(RFE/RL) -- Forty years ago, on July 20, 1969, millions of people sat riveted to their television screens to watch the first humans land on the moon.
The ghostly, black-and-white footage showed U.S. astronaut Neil Armstrong stepping off the "Eagle" landing module onto the moon's surface, followed by fellow astronaut Buzz Aldrin.
Armstrong's first words have become as historic as those images of his first steps:
He described the moon's surface as fine-grained, "almost like powder." The lunar landscape, he said, was beautiful.
"It has a stark beauty all its own. It's like much of the high desert of the United States," he said. "It's different, but it's very pretty out here."
The two astronauts took photographs and collected rock samples. They left behind a U.S. flag, scientific instruments, and a commemorative plaque reading: "We came in peace for all mankind."Ahead of the 40th anniversary, NASA has released restored video footage from the Apollo 11 moon landing. Here's a sampling:
Armstrong and Aldrin stayed a total of 21 hours on the moon, 2 1/2 of them outside the "Eagle" lander.
After spending the night on the moon, they lifted off to rejoin their fellow crew member Michael Collins in the orbiting "Columbia" command and service modules, which safely brought them back to Earth on July 24.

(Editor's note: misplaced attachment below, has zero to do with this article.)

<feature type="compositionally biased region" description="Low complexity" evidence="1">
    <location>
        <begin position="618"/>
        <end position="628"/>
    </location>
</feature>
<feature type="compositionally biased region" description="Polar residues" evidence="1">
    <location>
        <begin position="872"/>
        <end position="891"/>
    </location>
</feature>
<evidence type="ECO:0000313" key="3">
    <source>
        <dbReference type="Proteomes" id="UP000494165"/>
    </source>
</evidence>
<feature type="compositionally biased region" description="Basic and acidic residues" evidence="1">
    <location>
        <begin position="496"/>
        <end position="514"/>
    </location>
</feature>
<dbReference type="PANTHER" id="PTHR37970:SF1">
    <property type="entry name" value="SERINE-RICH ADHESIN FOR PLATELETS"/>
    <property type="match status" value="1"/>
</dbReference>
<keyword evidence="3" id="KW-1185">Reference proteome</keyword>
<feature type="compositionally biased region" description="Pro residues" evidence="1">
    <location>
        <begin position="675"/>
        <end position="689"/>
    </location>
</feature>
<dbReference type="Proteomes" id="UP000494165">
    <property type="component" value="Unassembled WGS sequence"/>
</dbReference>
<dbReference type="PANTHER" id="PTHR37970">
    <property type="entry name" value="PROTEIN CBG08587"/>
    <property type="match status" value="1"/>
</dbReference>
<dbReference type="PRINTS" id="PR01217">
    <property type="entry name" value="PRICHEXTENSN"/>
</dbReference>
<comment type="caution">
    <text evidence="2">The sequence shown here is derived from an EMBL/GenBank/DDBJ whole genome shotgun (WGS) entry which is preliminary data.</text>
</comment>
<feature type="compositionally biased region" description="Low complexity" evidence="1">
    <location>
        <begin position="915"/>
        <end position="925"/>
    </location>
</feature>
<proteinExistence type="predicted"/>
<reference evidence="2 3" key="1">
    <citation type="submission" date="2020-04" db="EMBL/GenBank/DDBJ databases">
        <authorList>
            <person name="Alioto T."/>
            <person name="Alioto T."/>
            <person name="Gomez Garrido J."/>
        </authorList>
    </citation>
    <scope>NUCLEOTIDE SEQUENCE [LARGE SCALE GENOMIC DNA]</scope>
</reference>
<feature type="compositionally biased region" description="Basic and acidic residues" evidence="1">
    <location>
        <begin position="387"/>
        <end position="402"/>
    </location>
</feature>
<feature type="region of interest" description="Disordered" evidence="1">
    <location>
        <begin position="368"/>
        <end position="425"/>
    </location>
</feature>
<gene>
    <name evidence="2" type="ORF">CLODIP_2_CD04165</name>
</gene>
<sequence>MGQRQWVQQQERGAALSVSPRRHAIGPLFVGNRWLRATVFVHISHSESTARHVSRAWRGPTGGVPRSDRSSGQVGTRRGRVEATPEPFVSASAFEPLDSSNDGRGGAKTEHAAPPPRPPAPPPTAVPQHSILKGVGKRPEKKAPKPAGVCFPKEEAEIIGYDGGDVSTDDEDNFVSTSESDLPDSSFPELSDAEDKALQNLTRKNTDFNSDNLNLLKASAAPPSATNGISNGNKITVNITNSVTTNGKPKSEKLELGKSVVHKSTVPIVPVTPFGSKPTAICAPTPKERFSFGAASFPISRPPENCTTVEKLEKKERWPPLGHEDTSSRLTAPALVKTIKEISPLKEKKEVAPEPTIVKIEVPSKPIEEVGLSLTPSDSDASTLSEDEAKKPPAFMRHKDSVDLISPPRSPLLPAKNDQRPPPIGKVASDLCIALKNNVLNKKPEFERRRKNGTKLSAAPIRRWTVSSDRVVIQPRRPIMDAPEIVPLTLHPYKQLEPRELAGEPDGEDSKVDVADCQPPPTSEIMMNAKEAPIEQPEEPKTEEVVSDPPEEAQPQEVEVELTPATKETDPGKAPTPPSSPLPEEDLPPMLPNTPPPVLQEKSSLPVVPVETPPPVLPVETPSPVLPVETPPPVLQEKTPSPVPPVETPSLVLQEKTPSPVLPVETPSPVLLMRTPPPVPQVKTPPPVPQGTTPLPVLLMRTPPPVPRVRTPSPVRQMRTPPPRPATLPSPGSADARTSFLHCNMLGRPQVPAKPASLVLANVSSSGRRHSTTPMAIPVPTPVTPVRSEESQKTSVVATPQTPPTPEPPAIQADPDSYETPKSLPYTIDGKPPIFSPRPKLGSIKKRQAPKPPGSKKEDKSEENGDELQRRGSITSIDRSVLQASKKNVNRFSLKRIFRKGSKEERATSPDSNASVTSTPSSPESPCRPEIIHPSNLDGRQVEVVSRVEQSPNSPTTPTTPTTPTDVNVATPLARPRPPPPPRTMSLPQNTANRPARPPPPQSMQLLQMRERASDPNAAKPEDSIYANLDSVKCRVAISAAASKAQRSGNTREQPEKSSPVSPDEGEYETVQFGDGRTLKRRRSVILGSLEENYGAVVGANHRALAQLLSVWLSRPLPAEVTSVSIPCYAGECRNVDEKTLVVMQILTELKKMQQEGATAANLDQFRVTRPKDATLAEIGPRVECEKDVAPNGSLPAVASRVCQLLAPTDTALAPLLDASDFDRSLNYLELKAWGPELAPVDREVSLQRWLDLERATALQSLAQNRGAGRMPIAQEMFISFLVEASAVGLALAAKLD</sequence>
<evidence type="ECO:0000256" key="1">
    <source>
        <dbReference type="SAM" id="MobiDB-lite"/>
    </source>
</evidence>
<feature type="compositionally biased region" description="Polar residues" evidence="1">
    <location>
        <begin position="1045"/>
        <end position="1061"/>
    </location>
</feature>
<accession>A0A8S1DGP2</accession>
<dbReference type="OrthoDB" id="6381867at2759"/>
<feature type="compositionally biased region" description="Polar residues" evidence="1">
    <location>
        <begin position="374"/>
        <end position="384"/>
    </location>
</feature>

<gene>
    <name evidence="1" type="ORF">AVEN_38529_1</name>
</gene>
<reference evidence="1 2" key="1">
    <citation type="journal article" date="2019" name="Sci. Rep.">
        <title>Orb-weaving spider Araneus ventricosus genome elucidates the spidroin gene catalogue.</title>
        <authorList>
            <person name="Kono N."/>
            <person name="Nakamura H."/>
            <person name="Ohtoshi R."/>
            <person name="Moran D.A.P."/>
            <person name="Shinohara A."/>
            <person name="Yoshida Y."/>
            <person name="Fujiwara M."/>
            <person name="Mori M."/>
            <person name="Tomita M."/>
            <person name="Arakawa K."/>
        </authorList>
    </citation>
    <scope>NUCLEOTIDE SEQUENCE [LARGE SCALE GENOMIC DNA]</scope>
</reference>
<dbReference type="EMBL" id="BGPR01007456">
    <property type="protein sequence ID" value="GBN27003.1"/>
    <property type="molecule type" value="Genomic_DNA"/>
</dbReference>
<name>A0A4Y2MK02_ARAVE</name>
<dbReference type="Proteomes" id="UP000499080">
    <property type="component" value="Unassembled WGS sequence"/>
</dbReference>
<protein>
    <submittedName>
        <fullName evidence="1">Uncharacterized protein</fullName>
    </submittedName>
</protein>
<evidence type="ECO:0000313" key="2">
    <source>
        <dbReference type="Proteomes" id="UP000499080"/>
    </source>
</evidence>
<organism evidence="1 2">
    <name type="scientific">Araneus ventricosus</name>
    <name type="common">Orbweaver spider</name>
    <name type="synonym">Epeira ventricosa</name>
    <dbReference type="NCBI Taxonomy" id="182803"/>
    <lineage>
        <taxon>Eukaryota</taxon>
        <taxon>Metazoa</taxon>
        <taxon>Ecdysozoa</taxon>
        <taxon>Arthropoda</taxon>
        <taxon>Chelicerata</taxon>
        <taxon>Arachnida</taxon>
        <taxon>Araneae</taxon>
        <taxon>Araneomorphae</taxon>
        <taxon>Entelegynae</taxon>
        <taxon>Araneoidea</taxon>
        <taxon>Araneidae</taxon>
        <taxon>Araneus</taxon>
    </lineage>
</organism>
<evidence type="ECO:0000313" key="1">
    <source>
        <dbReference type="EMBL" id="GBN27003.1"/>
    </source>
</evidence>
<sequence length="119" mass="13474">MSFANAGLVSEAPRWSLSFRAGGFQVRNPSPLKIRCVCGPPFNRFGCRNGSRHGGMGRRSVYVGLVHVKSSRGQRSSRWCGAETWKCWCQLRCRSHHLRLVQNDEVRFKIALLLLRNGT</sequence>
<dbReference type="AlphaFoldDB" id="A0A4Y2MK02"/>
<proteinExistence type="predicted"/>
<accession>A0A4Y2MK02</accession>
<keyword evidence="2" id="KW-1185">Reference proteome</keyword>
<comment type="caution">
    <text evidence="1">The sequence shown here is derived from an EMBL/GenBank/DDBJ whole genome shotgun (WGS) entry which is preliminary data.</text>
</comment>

Armstrong and Aldrin were the first of 12 astronauts, all U.S. citizens, to walk on the moon. The last, Eugene Cerman, left the moon in December 1972 as part of the Apollo 17 mission.
The historic 1969 landing was a huge victory for the United States, which had been engaged in a fierce space race with the Soviet Union. Moscow had already launched the first satellite into orbit and put the first man, Yury Gagarin, in space.
The plaque left behind on the moon by Apollo 11.
The Apollo 11 flight, however, was far from smooth. The "Eagle" lander drifted from its trajectory, burned almost all of its fuel, and experienced a computer glitch -- causing the mission control team back on Earth to famously "turn blue" with worry.
Then U.S. President Richard Nixon, visibly aware of the risks, had prepared a speech in case Armstrong and his colleagues failed to return to Earth.
The Apollo space program had already endured the death of three astronauts in 1967, when the Apollo 1 spacecraft caught fire during a countdown test at the launch pad.
The U.S. space agency NASA has planned a series of events to mark the anniversary of the 1969 moon landing, which it hopes will bolster flagging support for its troubled space program.
The cash-strapped NASA is seeking to send astronauts back to the moon by 2020.
But the notoriously media-shy Armstrong has said he will stay away from the anniversary festivities. His colleague Aldrin is planning to attend the NASA events, however.
The anniversary comes as NASA this week unveiled previews of restored footage of the 1969 moon walk. After a three-year search, an embarrassed NASA admitted it had lost, and probably erased, the original videotapes.
The restored copies, made by a Hollywood company, are sharper than the original broadcast. The full set of restored video is due to be released in September.